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The body biometric.


WITH THE ADVENT OF the microprocessor, high technology has branched out to the world of applications. No longer is the computer industry the only industry with rapidly advancing technology. Today's security products, using microelectronics, bear little resemblance to previous ones. Over the past five years one of the more rapidly advancing and improving security technologies has been biometrics.

A new research study of security dealers in the United States showed that all types of access control devices are predicted to increase in use over the next three years. "However," the report noted, "relative to the percentage of dealers reporting current use of the technologies, biometrics appear to be associated with the greatest predicted gains." (1) Another industry report projects that the market for biometric products during the next five years will expand at the rate of between 25 and 40 percent per year. This report states, "These [biometric] products are regarded, more than any other category, as representing the future of the access control industry." (2)

Biometrics is the automated technique of measuring a physical characteristic or personal trait as a means of recognizing or verifying an individual's idenity. (3) Biometric technologies--including fingerprint matching, retinal pattern matching, hand geometry matching, signature dynamics, and voice pattern matching--are most commonly used for personal identification.

Today, biometric technologies are being used both in and outside the security industry. Automated fingerprint scanners are being used extensively within the criminal justice community as a beginning to automatic fingerprint identification systems. Voice is being used as an identification tool for early parole monitoring. All the technologies can be found in the growing computer and data security field. According to an annual industry directory, all these applications are growing. However, the leading application of biometric technologies continues to be physical access control. (4)

The principal function of physical access control is to prohibit unauthorized individuals from gaining access to specific areas without excluding authorized persons from those areas. For example, an electrified fence will stop unauthorized entry, but it will als prohibit authorized entries. Therefore, all access control devices are designed to achieve an equal balance of errors.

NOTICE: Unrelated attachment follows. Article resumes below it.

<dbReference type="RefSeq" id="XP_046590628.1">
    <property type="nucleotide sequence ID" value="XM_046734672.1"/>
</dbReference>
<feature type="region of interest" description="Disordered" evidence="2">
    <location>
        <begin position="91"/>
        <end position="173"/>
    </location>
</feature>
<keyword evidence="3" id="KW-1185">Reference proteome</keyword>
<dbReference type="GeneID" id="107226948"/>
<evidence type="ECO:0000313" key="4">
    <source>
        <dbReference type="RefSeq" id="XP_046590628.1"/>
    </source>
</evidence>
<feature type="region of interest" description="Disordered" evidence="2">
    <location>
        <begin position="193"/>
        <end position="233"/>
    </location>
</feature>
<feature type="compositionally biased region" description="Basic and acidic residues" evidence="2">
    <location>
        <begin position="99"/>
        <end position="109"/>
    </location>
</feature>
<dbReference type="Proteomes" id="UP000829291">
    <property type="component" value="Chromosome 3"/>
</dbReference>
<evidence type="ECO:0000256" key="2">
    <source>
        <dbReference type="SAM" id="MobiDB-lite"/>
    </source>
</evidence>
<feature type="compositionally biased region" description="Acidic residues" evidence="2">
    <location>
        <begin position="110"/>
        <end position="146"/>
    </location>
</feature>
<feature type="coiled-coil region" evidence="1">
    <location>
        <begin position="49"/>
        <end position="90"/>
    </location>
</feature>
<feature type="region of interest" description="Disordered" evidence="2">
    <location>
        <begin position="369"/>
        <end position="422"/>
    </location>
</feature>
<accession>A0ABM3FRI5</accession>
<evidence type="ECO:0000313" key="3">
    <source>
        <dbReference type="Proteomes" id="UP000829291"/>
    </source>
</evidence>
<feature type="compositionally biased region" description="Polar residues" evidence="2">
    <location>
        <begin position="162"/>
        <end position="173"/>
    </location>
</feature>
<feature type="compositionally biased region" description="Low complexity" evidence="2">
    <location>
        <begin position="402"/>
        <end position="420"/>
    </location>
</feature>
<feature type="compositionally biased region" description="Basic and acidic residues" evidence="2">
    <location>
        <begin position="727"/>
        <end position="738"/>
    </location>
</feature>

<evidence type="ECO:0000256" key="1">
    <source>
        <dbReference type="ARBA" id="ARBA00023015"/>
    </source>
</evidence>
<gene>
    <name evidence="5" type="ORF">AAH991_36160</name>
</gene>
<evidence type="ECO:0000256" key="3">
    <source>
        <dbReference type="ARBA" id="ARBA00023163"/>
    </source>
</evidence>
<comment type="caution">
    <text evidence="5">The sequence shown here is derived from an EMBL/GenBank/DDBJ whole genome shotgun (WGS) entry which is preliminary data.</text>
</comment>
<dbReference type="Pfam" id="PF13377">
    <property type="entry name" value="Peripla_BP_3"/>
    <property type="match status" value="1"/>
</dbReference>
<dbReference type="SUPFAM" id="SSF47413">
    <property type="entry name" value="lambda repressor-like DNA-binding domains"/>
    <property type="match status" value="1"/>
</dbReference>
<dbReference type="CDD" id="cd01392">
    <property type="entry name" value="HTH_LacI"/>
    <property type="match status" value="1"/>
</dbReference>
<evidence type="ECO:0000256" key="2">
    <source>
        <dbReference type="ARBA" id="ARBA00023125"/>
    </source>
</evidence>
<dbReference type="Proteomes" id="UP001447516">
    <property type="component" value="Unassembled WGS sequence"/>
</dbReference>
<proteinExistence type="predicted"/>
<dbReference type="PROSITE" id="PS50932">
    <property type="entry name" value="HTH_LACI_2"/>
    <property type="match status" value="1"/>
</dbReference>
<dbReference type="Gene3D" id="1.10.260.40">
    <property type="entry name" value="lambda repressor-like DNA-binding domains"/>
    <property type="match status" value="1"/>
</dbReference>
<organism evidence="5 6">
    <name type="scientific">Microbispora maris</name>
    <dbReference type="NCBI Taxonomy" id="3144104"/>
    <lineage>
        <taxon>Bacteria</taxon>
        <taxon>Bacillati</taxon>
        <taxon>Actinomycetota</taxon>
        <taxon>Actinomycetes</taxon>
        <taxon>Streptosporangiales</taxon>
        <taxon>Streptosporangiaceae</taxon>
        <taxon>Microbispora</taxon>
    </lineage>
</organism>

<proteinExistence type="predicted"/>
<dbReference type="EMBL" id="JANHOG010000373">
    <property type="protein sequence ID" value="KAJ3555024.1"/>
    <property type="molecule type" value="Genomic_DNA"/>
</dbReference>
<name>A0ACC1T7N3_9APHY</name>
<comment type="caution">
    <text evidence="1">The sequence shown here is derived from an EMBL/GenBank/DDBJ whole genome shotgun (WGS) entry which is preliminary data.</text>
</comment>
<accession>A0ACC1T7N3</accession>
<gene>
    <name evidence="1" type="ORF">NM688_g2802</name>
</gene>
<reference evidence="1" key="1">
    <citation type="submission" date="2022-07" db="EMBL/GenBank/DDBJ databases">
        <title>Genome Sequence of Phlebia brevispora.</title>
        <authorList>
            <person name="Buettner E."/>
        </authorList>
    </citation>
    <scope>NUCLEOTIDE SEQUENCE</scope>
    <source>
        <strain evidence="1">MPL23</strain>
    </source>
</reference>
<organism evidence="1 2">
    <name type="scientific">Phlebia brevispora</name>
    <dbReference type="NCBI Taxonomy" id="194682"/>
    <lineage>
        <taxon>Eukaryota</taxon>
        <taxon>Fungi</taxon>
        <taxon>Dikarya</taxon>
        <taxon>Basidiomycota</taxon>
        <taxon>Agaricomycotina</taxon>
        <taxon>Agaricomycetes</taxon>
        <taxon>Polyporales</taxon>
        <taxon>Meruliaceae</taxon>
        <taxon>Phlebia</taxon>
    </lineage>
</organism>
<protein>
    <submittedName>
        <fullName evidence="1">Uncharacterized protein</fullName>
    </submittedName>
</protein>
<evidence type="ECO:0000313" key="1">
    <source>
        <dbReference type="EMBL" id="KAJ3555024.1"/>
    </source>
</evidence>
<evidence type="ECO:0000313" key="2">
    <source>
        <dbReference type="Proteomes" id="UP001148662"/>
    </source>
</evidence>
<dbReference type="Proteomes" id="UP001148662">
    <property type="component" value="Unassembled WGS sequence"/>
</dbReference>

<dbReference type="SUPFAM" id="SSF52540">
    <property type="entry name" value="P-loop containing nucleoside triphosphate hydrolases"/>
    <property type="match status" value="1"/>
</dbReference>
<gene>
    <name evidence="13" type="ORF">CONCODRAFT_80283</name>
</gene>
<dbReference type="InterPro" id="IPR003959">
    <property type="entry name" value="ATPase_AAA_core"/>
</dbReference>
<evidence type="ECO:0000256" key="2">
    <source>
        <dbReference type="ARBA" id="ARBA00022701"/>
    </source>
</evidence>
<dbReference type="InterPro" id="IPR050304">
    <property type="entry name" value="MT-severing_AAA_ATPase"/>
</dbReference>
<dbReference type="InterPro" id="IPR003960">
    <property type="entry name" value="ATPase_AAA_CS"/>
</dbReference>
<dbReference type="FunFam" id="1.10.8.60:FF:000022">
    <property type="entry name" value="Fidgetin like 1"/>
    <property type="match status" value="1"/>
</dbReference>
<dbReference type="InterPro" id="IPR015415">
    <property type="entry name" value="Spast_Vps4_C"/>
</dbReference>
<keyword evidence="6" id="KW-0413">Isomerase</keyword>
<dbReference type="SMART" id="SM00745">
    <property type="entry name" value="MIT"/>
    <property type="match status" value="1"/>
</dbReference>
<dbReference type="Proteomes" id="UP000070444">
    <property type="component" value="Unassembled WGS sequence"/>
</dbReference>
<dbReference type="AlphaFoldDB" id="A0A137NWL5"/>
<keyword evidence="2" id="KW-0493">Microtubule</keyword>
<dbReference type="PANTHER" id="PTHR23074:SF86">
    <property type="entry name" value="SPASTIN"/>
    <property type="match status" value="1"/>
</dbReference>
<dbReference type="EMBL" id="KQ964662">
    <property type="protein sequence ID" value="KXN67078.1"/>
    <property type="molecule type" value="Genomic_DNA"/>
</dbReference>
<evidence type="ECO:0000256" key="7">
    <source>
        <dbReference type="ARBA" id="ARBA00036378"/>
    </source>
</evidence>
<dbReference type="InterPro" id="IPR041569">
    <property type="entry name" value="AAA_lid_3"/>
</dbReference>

As high-tech technology, biometrics quantify their balance of errors; older access control technologies such as cards and keypads do not. Clearly these other technologies do have error rates: Card readers falsely deny access to an individual who has not presented his or her access card properly to the reader, card readers accept any individual merely because he or she has a valid card, and keypads approve access for any individual who enters a correct code.

Over the past two years, the leading biometric manufacturers have introduced a new generation of products that focus on the needs of the majority of security managers. These products range from $900 to $2,000 per access point, making them competitive with other access control technologies. In addition, they are designed with a variety of interfaces that allow for integration into existing systems. Above all else, these products are simple to use.

ALL BIOMETRIC DEVICES OPERATE in a similar manner. Users are enrolled or registered during a one-time procedure. This procedure consists of assigning a personal identification number (PIN), assigning access and authority levels, determining restrictions for access time and location, and submitting a biometric sample. The biometric sample is processed by the particular device and stored as a template.

There are two methods for automating the reading of a fingerprint. One method is to assign locations to the minutiae using x-y and directional coordinates. The other method is to digitize the entire print. With the latter method, when the fingerprint image is scanned, up to a quarter million pieces of information are digitized and converted to the template, which is a mathematical characterization of the fingerprint.

A typical enrollment sequence takes less than one minute. Usually one fingerprint is enrolled for each user. For special security applications, two or more can be enrolled under one PIN.

Subsequent identity verification using this method of fingerprint scanning takes one to two seconds. A user enters his or her PIN on a keypad, which is part of the biometric device, and places the enrolled finger on the unit's scanner. This image is digitized in the same process used for enrollment. The new template is then compared to the stored template. Access is granted if the two templates match within a certain tolerance.

Voice pattern verification technology creates a mathematical model of the vocal tract. The modeling is accomplished through analysis of the unique properties of the speaker's vocal tract. Speech signals identifying these properties are transformed into digital patterns that represent the identity of the speaker and indicate the speaker's unique physical characteristics. Users are enrolled into a voice reader during a one-time procedure that requires an average of 20 seconds. Each user chooses or is assigned a PIN and a password that the user repeats three times. The voice reader then builds the individual's acoustic voice pattern.